Lunches:Salads or sandwiches of some sort are our mainstay.  Pasta salads are great and super filling.  Make ahead and either store dressing separately, or add a bit extra because the pasta will soak up the dressing and it won’t taste quite as strong.  Use ziploc bags to store, and then afterwards, use them are your trash bag for your paper plates and napkins, or as a way to keep the dirty forks until you get into the hotel at night.  I like to stop at places where there’s natural beauty (like a river) or a large area to play (some rest stops are great….but do some homework and find something the kids can really play hard on while parents rest in the shade!!!)  So any lunch on the road is made the night before or the morning of, depending on how complicated it is.  When we are going out to sight see, I’ll make up lunch as I make breakfast and then we will tailgate it somewhere in the city.

Green salads, especially Caesar, are great and easy.  Greek salad or some other sort of vegetable salad is nice to give some variation during a long trip.  We have a few different pasta salads that are a crowd pleaser, generally, so we focus mostly on those.  When you’re traveling, it’s nice to know you’re not going to have to make two different meals because one of the kids doesn’t like this one.  Even if that means you’re eating peanut butter and jelly…..hey, that’s super yummy!  Grab some milk and have a nice lunch!

You can take any of the combinations from breakfasts and make them lunch sandwiches.  Added to that, hummus, pita pizzas, quesadillas, tuna, egg salad, chicken salad, crab and avocado, turkey sandwich roll ups, and the its goes on.  Almost anything can be put on pita or rolled up in a tortilla.  On the other hand, if you’re low carb and you’re family isn’t, anything that is rolled up in a tortilla can be put on a bed of lettuce.

A great way to keep one meal warm, or cold, is to get a backpack cooler.  If you’re like me and don’t feel the urge to spend hundreds of dollars on some backpacker’s insulated backpack, then do what I did.  Go to the baby section of your local Target and find an insulated “diaper bag” that’s a backpack for $25.  It fits one meal for six of us.  I’m sure I could fit in another 4, but I haven’t had to yet.  If it needs to be cold, put a small ziploc of ice in there with it.  If it needs to be warm, get a few of those hand warmers that last 12 hours.  Super easy.

Dinners: two methods that work the best are either one-pot meals, made on site, or freezer meals, made ahead at home.  You can look up one-pot meals online to get about a billion different recipes.  Mostly, it’s just a matter of adding enough liquids to cook everything, and knowing what order to put everything in.  In an electric skillet, you can make even stews in them due to the high sides and large volume they hold. Most recipes you already have can be converted into a one pot meal.  I recommend trying it at home first.  Not fun being exhausted, sunburnt, tired from working on a dinner for 45 minutes, just to find out it sucks.  Try it at home first!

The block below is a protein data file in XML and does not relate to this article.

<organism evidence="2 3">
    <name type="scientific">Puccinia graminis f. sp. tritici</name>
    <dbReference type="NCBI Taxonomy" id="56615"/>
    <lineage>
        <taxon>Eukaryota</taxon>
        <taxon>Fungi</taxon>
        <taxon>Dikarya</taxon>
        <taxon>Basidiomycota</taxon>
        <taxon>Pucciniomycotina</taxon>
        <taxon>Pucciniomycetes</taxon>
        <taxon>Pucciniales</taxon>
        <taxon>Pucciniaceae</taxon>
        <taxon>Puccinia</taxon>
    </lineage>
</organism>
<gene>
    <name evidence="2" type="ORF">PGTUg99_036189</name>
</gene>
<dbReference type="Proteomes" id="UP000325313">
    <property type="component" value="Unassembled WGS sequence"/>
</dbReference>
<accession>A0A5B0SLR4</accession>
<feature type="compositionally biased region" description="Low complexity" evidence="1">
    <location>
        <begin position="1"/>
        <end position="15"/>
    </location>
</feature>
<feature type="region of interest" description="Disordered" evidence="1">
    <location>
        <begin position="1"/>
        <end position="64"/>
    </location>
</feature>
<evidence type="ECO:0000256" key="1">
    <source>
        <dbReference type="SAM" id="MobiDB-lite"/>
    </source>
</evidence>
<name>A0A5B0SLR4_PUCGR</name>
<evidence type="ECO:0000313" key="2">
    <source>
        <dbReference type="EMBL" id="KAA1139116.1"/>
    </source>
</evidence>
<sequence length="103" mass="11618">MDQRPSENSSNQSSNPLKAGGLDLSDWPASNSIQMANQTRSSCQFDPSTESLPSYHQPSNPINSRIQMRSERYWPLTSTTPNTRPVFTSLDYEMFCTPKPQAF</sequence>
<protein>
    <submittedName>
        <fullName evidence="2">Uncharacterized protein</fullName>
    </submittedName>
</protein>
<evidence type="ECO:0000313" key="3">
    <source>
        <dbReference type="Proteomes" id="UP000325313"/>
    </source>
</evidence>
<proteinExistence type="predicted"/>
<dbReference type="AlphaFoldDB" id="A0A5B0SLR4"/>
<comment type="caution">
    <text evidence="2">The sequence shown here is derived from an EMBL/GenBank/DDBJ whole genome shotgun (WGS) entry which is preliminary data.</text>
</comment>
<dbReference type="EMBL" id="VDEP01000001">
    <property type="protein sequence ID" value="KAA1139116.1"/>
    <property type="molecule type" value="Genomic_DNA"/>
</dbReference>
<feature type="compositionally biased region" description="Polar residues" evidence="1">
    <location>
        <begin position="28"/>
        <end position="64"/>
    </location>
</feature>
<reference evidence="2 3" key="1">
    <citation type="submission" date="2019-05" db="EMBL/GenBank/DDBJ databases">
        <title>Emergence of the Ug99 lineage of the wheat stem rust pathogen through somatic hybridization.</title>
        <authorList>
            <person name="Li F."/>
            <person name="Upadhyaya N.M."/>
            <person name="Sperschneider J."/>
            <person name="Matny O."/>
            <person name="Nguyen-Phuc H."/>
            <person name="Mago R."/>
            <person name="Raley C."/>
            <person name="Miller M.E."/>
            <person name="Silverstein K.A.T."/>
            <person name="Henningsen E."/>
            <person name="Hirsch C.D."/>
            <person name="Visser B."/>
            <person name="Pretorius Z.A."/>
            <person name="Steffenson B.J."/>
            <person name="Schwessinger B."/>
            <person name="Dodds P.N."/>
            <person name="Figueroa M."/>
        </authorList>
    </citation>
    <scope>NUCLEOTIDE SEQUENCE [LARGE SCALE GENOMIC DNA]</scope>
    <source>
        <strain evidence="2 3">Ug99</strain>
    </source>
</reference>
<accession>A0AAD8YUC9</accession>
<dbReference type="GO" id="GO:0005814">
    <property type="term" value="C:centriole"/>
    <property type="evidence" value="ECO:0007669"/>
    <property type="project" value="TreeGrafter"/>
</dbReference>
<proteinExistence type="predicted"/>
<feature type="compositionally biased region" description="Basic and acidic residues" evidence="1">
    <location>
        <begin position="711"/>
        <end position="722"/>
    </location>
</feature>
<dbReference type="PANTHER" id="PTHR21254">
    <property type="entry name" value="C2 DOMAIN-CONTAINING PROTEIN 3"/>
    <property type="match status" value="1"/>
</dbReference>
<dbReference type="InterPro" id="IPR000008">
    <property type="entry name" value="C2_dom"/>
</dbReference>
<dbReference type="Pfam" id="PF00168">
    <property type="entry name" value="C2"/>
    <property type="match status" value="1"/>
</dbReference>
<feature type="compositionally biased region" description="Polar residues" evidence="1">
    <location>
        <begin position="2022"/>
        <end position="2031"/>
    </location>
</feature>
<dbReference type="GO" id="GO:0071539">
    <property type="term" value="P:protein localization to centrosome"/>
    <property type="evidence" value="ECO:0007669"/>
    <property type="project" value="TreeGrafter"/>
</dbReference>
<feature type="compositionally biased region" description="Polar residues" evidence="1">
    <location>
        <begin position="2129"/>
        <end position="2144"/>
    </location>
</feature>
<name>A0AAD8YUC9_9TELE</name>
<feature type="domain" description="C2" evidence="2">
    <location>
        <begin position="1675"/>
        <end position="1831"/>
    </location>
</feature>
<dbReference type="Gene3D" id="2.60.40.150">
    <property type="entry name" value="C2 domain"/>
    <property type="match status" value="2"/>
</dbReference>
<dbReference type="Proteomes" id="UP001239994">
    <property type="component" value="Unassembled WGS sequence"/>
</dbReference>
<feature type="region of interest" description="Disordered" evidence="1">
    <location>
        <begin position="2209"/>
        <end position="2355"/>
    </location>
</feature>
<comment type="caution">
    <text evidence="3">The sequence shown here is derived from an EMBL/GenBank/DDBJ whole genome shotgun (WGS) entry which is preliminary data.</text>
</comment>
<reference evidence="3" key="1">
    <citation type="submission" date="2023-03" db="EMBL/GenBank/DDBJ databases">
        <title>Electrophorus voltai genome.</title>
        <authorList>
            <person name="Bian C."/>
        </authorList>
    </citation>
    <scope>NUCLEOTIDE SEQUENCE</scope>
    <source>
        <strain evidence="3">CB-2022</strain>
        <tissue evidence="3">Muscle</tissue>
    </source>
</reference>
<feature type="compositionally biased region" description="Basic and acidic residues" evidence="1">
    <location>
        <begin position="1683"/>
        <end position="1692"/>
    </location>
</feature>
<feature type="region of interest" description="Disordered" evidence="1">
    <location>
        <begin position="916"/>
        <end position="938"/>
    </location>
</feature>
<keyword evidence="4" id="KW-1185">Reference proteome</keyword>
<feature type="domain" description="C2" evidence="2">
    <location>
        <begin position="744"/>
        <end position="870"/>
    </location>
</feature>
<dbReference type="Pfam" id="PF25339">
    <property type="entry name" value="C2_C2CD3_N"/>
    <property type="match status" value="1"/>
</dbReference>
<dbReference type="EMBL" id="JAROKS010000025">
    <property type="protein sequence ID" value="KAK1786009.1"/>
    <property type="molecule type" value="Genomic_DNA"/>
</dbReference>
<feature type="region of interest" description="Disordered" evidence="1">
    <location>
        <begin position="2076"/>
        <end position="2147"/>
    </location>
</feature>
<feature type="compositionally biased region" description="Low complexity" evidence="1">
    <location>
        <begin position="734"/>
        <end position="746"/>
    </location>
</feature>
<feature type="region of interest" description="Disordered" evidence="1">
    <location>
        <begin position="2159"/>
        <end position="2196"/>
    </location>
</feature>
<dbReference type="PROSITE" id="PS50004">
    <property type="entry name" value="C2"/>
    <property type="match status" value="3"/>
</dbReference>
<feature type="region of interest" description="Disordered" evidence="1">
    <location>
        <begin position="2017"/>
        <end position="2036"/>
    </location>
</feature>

Almost everything can be frozen.  If you’re using pasta, cook to just al dente’.  In the freezer, the pasta will soak up more sauce and get softer.  If you have a lighter sauce, such as in pina colada shrimp, store rice separately, otherwise the rice will soak up so much sauce, you won’t be able to taste it anymore.  Frozen meals are also great because they take up less space than the ingredients do prior to cutting them up and cooking them all.  Plus, you have less reason to over load your cooler with ice because the food itself is acting as the ice source.  Another tip is to break up some meals into smaller ziploc bags.  I use this for certain meals Gabe and I like but the kids don’t, or for single serving low carb for myself so that later on I don’t have to have one more lettuce wrap, or cook two meals.

At home, I’ll freeze casseroles prior to baking them, and then bake the night we are eating it.  For traveling, I bake ahead, let cool, and then dish it out into ziploc bags.  There’s no need to have extra casserole dishes.  You can microwave it to heat it up.  Best way to defrost for the first few days when everything is still frozen is to move the dinner for that night to the top of the cooler before you leave for the day.  By the time you get back it should be defrosted, but you don’t have to worry about either 1. animals or 2. spoilage from being left out all day.

Food Traveling Tips pt 1